PHOTO BY DAVID BERGMAN
Usually they leave no more than blood smears; sometimes, busted engines and pulpy, feathery messes. Bird strikes, which occur when the flight paths of airplanes and avians suddenly intersect, can be costly and dangerous. According to the Federal Aviation Administration, collisions between wildlife and aircraft cause damage costing up to $400 million every year in the U.S. alone and have been responsible for some 200 deaths worldwide since 1988. “Birds are far more of a threat than terrorism is for bringing aircrafts down,” says Nicholas Carter of the World Birdstrike Association.
Because birds and planes share the same airspace, accidents are bound to happen, particularly during takeoff, landing, or low-altitude flight. The severity of a collision depends on several factors, including the size and species of bird struck, as well as where, when, and how the bird or flock hits the plane.
To prevent these accidents, officials at many larger airports have taken steps to discourage wildlife from entering their grounds. They’ve raised fences, trimmed landscaping, covered trash bins, installed commercial bird-control systems, brought out dogs, and loaded shotguns. And a few have hired biologists.
“It is important to understand what attracts hazardous wildlife to airport habitats so those habitat components can be altered or removed,” says Travis DeVault, a biologist at the US National Wildlife Research Center’s Ohio field station in Sandusky. DeVault leads a research program dedicated to reducing bird strikes. It’s critical, he says, to “use science to manage hazards at airports and mitigate strike risk.”
It is important to understand what attracts hazardous wildlife to airport habitats so those habitat components can be altered or removed.—Travis DeVault, US National Wildlife Research Center
“Birds come to airports for three things: food, water, and shelter,” says Carter. “We need biologists at airports and Air Force bases to figure out what’s going on.” Food is the primary attractant. Large birds—such as waterfowl, gulls, and raptors—and smaller, flocking species hunt everything from insects to small mammals at airports.
To figure out which foods are attracting birds struck by commercial planes at the Perth Airport in Australia, biologist Michael Bunce and his colleagues sequenced the contents of their guts. The scientists examined 77 avian carcasses collected by airport employees between October 2011 and November 2012, generating more than 150,000 DNA sequences.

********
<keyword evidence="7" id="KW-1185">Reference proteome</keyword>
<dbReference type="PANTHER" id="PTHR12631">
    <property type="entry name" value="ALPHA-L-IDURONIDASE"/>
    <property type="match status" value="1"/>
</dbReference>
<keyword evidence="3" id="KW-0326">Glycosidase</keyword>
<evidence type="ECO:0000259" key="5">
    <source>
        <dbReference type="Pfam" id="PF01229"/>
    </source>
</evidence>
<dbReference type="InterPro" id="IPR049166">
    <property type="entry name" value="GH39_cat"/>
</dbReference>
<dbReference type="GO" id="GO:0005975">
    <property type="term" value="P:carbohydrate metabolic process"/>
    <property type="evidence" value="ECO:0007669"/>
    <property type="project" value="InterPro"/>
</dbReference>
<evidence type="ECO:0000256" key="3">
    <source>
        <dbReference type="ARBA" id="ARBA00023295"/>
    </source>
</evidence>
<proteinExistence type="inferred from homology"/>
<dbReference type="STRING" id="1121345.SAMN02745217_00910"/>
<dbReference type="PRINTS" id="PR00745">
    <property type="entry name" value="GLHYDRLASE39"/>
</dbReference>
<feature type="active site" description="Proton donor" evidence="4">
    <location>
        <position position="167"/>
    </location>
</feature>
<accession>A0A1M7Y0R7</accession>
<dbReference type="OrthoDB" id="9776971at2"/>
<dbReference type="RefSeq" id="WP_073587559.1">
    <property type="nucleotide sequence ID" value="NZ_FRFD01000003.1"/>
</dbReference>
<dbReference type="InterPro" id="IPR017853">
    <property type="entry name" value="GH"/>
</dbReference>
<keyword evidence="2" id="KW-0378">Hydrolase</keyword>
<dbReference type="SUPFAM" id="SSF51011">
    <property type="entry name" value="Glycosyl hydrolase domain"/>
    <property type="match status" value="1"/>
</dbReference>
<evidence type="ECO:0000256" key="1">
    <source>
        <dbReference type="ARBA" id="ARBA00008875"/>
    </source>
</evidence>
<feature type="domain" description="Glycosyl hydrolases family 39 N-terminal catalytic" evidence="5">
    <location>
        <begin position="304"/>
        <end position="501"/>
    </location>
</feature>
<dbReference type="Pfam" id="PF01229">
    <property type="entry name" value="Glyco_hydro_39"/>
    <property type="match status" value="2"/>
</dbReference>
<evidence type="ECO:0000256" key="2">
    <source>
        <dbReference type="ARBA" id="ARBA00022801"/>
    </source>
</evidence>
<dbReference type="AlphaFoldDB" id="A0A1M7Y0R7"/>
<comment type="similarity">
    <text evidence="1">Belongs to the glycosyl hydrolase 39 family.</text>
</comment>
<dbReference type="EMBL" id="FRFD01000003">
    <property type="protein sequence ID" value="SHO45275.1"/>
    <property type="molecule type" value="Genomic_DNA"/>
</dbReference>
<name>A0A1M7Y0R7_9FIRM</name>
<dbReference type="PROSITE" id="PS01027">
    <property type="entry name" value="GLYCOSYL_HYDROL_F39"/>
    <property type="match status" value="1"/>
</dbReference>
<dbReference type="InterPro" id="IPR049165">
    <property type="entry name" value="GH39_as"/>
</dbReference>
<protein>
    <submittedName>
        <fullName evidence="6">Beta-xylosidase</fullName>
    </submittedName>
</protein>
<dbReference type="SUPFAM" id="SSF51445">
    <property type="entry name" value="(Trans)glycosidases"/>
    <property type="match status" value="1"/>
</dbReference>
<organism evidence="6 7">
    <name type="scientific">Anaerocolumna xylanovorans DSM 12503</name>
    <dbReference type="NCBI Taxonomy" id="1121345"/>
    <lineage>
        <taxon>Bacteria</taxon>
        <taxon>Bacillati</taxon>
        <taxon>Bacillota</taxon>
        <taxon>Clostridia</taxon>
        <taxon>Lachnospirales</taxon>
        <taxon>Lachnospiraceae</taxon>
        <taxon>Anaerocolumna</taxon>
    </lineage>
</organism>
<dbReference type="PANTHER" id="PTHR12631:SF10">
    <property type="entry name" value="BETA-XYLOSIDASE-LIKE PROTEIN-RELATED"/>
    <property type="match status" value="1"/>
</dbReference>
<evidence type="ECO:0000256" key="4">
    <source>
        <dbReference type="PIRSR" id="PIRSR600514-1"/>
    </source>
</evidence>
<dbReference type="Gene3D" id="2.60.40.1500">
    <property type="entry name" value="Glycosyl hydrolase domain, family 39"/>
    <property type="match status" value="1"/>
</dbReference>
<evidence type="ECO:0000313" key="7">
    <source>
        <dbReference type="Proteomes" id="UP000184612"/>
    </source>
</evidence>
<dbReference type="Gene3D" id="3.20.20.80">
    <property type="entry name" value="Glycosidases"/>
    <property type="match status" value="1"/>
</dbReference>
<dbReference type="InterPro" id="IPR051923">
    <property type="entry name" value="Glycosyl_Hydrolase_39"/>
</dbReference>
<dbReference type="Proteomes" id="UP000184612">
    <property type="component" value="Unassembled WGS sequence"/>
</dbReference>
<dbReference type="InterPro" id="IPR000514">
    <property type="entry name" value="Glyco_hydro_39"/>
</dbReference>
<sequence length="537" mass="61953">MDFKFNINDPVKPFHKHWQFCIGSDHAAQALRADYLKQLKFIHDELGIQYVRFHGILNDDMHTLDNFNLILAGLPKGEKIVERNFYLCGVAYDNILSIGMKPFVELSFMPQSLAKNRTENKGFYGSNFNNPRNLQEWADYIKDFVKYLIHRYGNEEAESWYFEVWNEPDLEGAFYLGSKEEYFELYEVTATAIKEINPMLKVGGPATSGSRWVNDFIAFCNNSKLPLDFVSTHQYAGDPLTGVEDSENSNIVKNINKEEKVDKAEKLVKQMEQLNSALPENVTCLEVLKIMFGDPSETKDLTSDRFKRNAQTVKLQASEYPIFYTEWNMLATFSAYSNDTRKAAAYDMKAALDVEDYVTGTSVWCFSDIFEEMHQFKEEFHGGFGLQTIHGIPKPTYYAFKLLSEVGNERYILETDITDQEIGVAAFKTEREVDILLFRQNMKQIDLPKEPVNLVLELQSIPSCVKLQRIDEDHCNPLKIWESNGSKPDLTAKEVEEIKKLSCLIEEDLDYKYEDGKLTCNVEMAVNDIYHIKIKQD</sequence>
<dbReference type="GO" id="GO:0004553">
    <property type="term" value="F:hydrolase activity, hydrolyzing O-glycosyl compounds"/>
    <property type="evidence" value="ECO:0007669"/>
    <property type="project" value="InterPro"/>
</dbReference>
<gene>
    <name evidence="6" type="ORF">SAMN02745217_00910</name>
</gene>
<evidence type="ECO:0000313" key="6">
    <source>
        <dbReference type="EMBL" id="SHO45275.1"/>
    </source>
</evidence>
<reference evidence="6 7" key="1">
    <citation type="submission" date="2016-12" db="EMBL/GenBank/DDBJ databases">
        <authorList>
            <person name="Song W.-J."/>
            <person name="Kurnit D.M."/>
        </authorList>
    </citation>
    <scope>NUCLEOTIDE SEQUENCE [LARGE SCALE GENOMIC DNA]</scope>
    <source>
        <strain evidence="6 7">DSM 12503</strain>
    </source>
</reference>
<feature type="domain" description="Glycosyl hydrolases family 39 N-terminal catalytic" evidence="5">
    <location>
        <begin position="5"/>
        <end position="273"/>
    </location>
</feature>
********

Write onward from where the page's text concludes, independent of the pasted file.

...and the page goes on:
With advances in next-generation sequencing, “for the first time, we can get into really complicated substrates, like gut contents, and get a really good handle on what things are eating,” says Bunce, who leads the Ancient DNA Laboratory at Murdoch University in Perth.
NICHOLAS B. CARTER - BIRDSTRIKE CONTROL PROGRAMThe species most commonly found in the bird guts included house mice, grasshoppers, and grasses. Sequence data also revealed invasive mosquito fish, which hadn’t previously been considered part of the problem, inhabiting the waterways surrounding the airport.
“This is a really nice study showing the huge potential of the metabarcoding approach,” explains François Pompanon, an assistant professor of genetics and deputy director at the Laboratoire d’Ecologie Alpine in Grenoble, France, who was not involved in the Australian study. “[It] is a good proof of concept, and the method could be used for a regular survey in order to set up management schemes.”
Theoretically, such comprehensive analyses of potential ecological drivers of bird strikes should eventually pay for themselves, given the costs of damage they could help avoid. But “the lack of research is a real challenge for airports,” says Bird Strike Association of Canada Executive Director Gary Searing. Across the board, he adds, “there is virtually no money for research.”
While bird strikes will probably never be 100 percent preventable, researchers have repeatedly shown that eliminating the food, water, and shelter that attract wildlife to airports can help. “If you can solve the problem at the habitat-modification level, [by] changing something that’s attracting them to the airport, like removing the food source at a relatively cheap cost . . . they’re not going to be coming back,” says John Ostrom, Bird Strike Committee USA chairman.
And Bunce is convinced that DNA sequencing is an important first step toward modifying airport habitats with an eye to prevention. “It’ll gain traction, it’ll become best practice,” he says. “DNA has promised a lot in the wildlife sector, but it’s nice to be able to deliver something incredibly rapidly.”